Academic journal article Political Research Quarterly

Bill Sponsorship and Congressional Support for Policy Proposals, from Introduction to Enactment or Disappearance

Academic journal article Political Research Quarterly

Bill Sponsorship and Congressional Support for Policy Proposals, from Introduction to Enactment or Disappearance

Article excerpt

Research on policy change tends to focus on legislative successes (bills that are enacted), policies that are especially important or controversial, and the final stages of the policy process. This article attempts to show how to improve our ability to trace support for policy proposals through the entire legislative process, for failures as well as successes and for less-visible proposals as well as more visible ones. We refine the concept of a "policy proposal"-a particular proposed solution to a public problem-as a set of identical or nearly identical bills introduced into one or more congresses; show how to find such bills, and examine a stratified random sample of 60 considered by the U.S. Congress; describe how much support the proposals receive; show that, in line with some views of legislative activity, proposals are generally on the agenda for only a short time; and suggest that trends in sponsorship provide a good way to measure support for particular proposals for policy change. It is argued that the approach developed in the article will aid subsequent studies of the determinants of policy change.

We have learned much in recent years about the causes of congressional action on policy proposals-about how Congress is affected by public opinion, the party balance, interest groups, and other factors. Our conclusions have been based, however, on a very partial picture of the policy process. Most research focuses on legislative successes (bills enacted, money appropriated, etc.), the final stages of the policy process, and important or controversial issues. We know relatively little about congressional action on bills that do not make it to the final stages of the legislative process, or are neither especially controversial or important-that is, the vast majority of bills (on these points, see, e.g., Baumgartner and Leech 1998: 38, 40; Talbert and Potoski 2002: 865; Edwards, Barrett, and Peake 1997: 547; Krutz 2000).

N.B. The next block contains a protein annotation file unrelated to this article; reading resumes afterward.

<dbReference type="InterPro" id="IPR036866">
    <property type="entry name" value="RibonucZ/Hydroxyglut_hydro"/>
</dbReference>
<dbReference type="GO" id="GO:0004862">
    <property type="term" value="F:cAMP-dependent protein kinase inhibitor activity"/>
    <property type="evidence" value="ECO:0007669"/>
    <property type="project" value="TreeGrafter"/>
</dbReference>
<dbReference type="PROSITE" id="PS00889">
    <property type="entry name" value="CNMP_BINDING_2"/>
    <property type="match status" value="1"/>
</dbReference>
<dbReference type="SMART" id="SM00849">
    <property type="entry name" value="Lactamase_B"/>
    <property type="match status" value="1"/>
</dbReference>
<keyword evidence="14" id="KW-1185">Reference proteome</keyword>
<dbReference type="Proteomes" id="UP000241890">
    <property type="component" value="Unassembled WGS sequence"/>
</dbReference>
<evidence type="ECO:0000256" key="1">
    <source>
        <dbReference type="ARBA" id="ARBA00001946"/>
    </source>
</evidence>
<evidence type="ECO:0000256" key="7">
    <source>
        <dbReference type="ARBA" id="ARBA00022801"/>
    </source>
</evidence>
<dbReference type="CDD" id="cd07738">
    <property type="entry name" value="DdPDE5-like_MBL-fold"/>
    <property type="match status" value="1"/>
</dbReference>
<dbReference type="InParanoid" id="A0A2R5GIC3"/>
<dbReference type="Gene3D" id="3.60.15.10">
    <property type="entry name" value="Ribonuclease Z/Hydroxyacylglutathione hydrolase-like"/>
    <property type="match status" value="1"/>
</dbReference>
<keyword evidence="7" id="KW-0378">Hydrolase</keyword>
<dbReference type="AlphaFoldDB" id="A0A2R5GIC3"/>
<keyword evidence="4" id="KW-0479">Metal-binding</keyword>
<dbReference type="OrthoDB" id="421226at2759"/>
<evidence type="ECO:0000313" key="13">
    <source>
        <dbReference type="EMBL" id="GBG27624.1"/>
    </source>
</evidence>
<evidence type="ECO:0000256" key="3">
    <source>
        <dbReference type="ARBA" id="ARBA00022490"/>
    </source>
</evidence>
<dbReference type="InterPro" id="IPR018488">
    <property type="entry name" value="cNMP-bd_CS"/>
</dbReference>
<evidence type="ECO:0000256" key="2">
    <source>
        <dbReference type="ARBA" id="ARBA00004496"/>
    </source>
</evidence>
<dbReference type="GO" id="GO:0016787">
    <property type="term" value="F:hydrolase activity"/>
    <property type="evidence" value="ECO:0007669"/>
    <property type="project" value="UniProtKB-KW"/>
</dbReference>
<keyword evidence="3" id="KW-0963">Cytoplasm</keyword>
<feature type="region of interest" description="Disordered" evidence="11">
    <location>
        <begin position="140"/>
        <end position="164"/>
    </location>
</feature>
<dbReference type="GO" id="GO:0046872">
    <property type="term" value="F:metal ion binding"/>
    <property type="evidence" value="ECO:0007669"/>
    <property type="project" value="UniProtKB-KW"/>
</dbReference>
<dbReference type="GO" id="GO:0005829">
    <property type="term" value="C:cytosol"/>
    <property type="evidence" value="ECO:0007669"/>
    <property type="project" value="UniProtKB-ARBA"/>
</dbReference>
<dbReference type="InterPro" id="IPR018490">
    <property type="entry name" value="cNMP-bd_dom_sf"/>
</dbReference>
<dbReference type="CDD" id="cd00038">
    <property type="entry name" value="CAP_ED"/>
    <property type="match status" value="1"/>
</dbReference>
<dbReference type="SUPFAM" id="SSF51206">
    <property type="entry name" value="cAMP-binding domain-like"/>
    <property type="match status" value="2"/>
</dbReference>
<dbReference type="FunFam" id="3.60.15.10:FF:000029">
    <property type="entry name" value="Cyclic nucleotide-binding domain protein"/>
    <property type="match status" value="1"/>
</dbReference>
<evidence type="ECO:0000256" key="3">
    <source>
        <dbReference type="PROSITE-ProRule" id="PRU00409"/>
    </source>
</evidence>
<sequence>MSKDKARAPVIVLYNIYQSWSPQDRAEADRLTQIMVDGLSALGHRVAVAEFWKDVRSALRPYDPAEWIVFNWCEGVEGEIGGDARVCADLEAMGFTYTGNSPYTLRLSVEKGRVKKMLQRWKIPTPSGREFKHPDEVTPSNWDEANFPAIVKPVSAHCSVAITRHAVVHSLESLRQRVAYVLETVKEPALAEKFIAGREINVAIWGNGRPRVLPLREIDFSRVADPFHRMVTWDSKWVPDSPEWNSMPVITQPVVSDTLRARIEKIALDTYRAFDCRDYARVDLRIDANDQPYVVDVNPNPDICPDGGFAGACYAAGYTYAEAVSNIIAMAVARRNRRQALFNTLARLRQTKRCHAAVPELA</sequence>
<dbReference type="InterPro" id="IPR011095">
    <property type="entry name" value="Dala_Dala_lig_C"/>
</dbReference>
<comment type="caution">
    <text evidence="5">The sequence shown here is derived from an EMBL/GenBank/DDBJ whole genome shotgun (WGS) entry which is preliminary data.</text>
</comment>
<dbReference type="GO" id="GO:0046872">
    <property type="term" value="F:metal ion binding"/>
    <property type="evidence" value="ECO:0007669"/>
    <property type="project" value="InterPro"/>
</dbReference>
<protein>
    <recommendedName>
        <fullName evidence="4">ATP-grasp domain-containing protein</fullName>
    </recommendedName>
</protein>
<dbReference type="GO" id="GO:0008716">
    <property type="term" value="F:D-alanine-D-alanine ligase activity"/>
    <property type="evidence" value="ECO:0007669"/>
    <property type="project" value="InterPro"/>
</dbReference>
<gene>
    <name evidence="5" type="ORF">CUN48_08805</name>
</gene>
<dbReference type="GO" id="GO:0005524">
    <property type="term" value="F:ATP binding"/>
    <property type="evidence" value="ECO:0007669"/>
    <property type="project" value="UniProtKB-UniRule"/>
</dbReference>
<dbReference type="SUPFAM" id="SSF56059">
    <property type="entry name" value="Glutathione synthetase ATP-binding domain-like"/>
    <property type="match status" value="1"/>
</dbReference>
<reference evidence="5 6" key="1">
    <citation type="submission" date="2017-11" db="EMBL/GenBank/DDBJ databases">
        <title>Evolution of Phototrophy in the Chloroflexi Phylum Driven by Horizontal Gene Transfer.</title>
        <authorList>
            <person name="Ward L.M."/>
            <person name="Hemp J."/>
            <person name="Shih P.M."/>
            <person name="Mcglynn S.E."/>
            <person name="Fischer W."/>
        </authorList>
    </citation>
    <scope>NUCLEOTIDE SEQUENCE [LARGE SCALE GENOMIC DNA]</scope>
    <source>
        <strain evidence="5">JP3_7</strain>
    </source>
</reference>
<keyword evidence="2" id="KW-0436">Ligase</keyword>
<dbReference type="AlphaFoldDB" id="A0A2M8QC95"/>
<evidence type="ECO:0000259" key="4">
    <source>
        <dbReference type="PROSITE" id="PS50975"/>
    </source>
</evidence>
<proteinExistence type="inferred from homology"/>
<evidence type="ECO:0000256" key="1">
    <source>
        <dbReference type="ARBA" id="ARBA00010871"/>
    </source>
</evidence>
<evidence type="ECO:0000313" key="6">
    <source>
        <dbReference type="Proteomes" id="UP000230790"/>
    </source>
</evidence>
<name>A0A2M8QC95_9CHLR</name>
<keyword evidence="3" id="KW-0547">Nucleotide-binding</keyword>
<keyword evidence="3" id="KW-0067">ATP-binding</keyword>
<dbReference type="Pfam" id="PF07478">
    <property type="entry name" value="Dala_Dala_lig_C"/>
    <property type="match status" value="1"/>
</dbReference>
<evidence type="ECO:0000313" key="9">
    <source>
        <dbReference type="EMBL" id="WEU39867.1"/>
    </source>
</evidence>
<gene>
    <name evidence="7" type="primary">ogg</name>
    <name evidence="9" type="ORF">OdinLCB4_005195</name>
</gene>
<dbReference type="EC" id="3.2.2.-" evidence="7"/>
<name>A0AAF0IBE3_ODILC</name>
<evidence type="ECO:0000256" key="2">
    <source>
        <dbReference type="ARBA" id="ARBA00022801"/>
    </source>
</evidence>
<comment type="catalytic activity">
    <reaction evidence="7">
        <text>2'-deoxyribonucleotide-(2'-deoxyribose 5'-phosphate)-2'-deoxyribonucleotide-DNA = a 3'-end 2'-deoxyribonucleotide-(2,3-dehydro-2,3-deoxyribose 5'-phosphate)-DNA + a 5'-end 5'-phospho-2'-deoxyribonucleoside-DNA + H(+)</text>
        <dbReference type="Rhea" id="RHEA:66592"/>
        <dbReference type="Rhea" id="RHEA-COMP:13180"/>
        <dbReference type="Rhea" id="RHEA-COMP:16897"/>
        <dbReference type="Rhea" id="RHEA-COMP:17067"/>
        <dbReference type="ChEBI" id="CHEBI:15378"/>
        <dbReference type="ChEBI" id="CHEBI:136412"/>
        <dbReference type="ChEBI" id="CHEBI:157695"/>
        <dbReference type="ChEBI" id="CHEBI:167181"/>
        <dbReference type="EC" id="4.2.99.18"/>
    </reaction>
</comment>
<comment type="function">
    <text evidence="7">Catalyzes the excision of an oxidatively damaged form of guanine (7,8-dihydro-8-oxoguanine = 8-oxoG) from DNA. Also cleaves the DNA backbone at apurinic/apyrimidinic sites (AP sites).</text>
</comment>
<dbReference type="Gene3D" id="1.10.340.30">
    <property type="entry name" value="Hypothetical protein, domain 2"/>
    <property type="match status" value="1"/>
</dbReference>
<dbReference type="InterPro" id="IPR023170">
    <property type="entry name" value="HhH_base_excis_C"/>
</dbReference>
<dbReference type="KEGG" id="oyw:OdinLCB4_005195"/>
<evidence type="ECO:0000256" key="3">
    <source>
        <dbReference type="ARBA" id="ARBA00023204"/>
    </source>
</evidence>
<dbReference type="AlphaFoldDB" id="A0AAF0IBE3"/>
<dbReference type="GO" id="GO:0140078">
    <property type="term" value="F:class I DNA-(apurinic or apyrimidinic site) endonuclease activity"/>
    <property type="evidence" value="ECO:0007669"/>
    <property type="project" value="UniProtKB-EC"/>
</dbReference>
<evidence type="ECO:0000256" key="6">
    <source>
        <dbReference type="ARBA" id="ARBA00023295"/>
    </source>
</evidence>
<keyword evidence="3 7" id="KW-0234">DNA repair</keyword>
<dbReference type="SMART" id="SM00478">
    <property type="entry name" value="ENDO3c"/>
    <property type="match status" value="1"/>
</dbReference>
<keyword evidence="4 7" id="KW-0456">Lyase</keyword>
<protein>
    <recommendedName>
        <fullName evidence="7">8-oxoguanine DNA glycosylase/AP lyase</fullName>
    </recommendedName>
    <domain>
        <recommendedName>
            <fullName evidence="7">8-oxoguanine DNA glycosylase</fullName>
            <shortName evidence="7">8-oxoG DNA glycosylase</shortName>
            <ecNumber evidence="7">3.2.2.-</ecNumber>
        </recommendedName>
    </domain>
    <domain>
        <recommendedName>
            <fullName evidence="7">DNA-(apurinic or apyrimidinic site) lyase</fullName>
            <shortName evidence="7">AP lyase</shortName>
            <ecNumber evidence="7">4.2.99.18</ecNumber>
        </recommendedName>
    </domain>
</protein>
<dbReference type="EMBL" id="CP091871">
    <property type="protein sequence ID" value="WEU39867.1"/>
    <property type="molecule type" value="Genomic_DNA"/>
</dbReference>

Why so partial a picture? We focus here on what we believe are two key reasons. First, we cannot explain the ebb and flow of congressional support for policy proposals from the time they are introduced because we cannot measure it. second, we can say little about congressional action on the vast majority of bills because the concept of random sampling has not been applied to the study of congressional action on policy-we have focused on biased samples of bills or policies without much concern for how this undermines our ability to generalize.

This article shows how to begin filling in our picture of the legislative process. We propose a way to measure congressional support for policy proposals, based on sponsorships and cosponsorships, and use the measure to gauge support for a (stratified) random sample of policy proposals from the 101st congress, 1989-1990.

Our measure of support is intended to be used as a dependent variable in subsequent studies of policy change, making it possible to test our theories of policy change over the whole policy process, studying the determinants of sponsorship as well as roll-call voting and enactment. And our approach to sampling is intended to improve our ability to generalize about congressional action.


Analyses of the determinants of legislative action most often try to explain enactment or some clear result of enactment, such as expenditures. Researchers know they should examine earlier phases of the legislative process, but seldom move back beyond roll-call outcomes (particularly in quantitative work).1 We thus know little about support for policy proposals never voted on, or about what distinguishes proposals that are voted on from those that are not.

There are two key reasons why we know little about support for such policy proposals. First, we have no satisfactory way to measure it. Second, when we try to develop such a measure, we realize that there is an even more fundamental problem: we have no good operational definition of the thing to be measured-of the concept of "policy proposal" itself. …

Author Advanced search


An unknown error has occurred. Please click the button below to reload the page. If the problem persists, please try again in a little while.